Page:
Someone once claimed (the internet says it’s Castaneda not the Buddha) that the trouble is that we think we have time. Some of us are more relaxed with time than we should dare perhaps, but also many of us are quite anxious and can’t help but feel that there’s not enough time. Why am I getting philosophical when talking about deadlines? Well, time is key when looking at deadlines – we either take it for granted or, more often than not, get really stressed over it. Neither is quite the way to go – you don’t want to procrastinate, but you also don’t want to be a nervous wreck. Why not take the best from both opposites – try to relax and not panic, but remain aware that time shouldn’t be wasted and act instead of procrastinating.
Just looking at the word deadline makes us queasy. I mean, come on, it has the word DEAD in it! But in all seriousness, we all probably react the same way and that’s okay. The key is to let this feeling sink in – it will at least make you alert enough to start thinking how you will make the deadline. The little nagging feeling you get at first can actually be put to good use, propelling you into action immediately, dispelling any anxiety that may set in by just worrying how you’ll get things done. So, let’s explore the strategies to consider when faced with deadlines.
Take Back Control
To feel a bit stressed is okay, but don’t let it take over. The best way to take control back is to act. Time is usually the one variable most of us can’t change. Deadlines are deadlines, and often we’re not the ones who set them. This is where working backwards from due dates is crucial. Start a spreadsheet, and mark down when each project or task on your plate needs to be finished. Then work backwards to the present day, taking into account everything, each specific to-do that needs to be done and how long it takes to complete. The list that you get, is a good indicator of what your priorities are, what you should be working on right now, what you should work on next, and perhaps most importantly, what you should get help with.
Break it Down
One of the useful things you can do to help yourself is to take a look at the bigger picture, the vastness of the task at hand, and break it down into smaller, more manageable mini tasks. Again, use a spreadsheet and make a little deadline for each mini task. Make them all as important as the overall deadline itself. This way, you’ll stay focused on the work in all its nuances and not distracted by random thoughts on how you’ll manage this or that – you already took into account everything you’re supposed to do, step by step, and allotted a specific time frame to each step – no need to be all over the place and disorganized. Also, whenever you make the mini deadline you set up for yourself, reward yourself! Have a nice dinner, buy something new or go out. It’s a nice way to motivate yourself and get each step done the way you planned it.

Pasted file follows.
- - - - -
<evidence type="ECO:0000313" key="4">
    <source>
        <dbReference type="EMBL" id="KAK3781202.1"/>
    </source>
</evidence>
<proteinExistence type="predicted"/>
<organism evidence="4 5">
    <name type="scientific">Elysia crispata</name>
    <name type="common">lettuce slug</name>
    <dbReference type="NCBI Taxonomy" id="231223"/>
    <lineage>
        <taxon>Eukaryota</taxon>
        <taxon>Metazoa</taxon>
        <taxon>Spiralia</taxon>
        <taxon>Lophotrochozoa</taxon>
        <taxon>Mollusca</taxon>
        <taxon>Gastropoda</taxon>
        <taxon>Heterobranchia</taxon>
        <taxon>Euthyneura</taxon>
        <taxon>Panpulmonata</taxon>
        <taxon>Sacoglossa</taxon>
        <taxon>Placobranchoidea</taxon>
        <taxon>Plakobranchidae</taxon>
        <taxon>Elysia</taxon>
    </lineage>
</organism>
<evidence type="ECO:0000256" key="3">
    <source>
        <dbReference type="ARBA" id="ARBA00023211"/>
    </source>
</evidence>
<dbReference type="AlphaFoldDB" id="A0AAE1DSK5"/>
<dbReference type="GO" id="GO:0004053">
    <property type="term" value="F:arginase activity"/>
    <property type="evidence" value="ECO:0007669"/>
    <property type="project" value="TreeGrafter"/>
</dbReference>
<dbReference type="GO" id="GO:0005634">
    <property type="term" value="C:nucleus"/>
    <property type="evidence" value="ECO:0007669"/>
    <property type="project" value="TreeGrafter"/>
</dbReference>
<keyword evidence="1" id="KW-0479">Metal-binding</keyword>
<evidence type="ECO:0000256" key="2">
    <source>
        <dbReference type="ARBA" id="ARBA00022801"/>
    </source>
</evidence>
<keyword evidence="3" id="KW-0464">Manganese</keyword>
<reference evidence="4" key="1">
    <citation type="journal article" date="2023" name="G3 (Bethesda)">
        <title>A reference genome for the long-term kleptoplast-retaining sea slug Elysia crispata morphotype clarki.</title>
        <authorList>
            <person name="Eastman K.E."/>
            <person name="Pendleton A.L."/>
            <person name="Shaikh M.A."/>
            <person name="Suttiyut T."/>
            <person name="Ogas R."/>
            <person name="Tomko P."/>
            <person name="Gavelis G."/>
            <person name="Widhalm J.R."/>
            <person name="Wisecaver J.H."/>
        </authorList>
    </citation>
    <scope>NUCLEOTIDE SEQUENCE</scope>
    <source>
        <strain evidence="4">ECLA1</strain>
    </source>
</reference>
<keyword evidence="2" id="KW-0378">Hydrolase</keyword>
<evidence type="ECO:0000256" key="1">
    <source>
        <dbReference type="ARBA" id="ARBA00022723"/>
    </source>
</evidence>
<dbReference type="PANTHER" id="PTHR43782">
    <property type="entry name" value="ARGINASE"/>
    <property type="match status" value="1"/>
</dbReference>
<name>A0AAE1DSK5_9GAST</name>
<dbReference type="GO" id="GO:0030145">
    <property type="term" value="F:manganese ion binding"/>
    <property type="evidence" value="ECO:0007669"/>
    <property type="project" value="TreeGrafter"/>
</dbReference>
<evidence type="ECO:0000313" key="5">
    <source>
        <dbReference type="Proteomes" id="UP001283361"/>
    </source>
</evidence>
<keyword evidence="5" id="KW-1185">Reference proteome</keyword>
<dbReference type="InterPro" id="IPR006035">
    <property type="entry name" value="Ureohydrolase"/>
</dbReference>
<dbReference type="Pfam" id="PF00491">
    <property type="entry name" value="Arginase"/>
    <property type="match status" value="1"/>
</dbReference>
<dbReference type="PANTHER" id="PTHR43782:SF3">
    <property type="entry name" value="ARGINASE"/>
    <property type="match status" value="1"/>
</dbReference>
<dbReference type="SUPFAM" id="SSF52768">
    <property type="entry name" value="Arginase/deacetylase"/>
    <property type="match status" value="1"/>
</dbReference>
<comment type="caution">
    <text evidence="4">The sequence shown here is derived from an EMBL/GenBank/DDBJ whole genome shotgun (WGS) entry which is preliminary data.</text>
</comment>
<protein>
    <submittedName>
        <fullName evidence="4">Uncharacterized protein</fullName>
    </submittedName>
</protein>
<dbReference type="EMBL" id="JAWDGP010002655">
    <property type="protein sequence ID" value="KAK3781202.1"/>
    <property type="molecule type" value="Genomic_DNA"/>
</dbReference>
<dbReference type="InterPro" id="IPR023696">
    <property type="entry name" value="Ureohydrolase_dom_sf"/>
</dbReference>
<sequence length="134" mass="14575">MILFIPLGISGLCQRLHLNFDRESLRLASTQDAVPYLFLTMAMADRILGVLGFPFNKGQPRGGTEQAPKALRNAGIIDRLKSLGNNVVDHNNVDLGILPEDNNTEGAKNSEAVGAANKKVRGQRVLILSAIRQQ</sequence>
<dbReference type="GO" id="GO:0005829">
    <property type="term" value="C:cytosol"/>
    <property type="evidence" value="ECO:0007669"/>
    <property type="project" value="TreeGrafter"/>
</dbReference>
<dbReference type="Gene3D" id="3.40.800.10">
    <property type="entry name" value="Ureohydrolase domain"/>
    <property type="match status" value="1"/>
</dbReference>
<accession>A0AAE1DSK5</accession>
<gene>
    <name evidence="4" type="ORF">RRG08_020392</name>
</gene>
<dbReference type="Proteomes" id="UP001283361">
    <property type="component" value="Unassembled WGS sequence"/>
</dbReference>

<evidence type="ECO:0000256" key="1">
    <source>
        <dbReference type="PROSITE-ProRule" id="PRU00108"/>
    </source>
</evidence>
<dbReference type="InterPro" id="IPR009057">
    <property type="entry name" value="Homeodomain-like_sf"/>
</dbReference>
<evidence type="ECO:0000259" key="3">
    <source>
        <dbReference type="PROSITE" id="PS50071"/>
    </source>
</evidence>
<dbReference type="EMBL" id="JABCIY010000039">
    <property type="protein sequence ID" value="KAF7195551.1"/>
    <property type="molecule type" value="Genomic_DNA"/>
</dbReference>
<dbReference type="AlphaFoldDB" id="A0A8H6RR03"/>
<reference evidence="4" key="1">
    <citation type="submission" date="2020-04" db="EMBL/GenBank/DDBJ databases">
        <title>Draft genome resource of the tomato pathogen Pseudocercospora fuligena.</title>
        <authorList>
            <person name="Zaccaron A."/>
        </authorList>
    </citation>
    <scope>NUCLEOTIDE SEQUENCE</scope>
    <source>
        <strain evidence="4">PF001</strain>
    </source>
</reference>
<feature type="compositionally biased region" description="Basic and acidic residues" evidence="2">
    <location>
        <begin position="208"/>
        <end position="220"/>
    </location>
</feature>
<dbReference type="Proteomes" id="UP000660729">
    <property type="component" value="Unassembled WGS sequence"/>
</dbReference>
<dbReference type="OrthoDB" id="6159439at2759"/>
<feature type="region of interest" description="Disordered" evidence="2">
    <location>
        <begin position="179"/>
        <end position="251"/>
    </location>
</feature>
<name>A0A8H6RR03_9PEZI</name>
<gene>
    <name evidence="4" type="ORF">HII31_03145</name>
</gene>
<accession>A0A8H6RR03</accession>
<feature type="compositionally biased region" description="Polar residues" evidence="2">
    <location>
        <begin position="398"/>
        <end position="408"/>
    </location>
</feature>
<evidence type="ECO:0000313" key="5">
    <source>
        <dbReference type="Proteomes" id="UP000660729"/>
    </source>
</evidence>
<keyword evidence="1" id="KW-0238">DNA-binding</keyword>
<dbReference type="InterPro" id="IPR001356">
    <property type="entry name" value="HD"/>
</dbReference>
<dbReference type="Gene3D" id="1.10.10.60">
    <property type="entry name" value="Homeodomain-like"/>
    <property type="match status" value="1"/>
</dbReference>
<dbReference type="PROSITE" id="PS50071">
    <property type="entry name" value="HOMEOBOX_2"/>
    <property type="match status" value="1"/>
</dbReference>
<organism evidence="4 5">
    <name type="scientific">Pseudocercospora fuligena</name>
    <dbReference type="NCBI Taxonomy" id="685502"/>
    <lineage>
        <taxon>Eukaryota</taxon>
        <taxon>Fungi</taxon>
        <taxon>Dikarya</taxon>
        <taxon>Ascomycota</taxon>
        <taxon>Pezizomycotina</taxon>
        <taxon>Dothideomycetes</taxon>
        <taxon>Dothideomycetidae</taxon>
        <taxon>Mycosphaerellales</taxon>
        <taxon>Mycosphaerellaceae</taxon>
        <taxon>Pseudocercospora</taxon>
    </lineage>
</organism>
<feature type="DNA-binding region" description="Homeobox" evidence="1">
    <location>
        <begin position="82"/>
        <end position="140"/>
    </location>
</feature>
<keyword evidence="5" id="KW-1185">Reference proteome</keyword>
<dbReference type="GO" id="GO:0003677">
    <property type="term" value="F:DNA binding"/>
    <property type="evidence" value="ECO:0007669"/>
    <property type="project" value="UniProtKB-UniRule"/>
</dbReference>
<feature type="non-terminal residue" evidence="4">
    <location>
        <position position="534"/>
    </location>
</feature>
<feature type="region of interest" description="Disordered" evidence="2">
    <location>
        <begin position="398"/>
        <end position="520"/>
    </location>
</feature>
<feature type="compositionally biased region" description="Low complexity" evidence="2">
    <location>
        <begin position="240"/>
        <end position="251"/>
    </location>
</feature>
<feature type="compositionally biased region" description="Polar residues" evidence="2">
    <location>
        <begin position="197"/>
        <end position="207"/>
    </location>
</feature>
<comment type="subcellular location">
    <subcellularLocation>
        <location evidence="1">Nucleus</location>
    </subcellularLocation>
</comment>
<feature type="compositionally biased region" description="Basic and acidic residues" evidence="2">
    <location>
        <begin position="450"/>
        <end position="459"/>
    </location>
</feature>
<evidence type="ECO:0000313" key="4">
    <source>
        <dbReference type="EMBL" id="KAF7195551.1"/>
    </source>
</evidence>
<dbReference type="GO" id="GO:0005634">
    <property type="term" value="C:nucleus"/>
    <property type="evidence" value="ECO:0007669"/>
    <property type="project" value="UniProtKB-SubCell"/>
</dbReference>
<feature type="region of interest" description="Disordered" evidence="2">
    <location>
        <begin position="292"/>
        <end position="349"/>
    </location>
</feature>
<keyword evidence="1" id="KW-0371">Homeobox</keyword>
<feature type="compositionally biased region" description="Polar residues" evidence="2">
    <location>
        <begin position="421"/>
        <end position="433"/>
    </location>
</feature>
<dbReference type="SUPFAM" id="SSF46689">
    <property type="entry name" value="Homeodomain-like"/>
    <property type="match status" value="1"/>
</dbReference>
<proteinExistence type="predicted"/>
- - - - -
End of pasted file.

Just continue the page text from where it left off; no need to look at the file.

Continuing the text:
All of the above is not of much use if you don’t realistically take into account your working habits, how you manage time, how you work under pressure and so on. Maybe you get overwhelmed by the time factor involved – try to organize your work so you’re doing your most productive tasks during your best hours and for the other 80% of your time, deal with the easier tasks. Don’t shy away from asking for help or advice from other colleagues if you are too self-sufficient, there’s always something new to learn. If you are a perfectionist make sure you know what is more important to your superiors – quality or being on time. For more help, have a look here.
In the end, know that there’s something positive even about deadlines – they can sure keep us on our toes! Use them as the ultimate inspiration, challenge yourself – you know what they say – nothing makes us more productive than the last moment.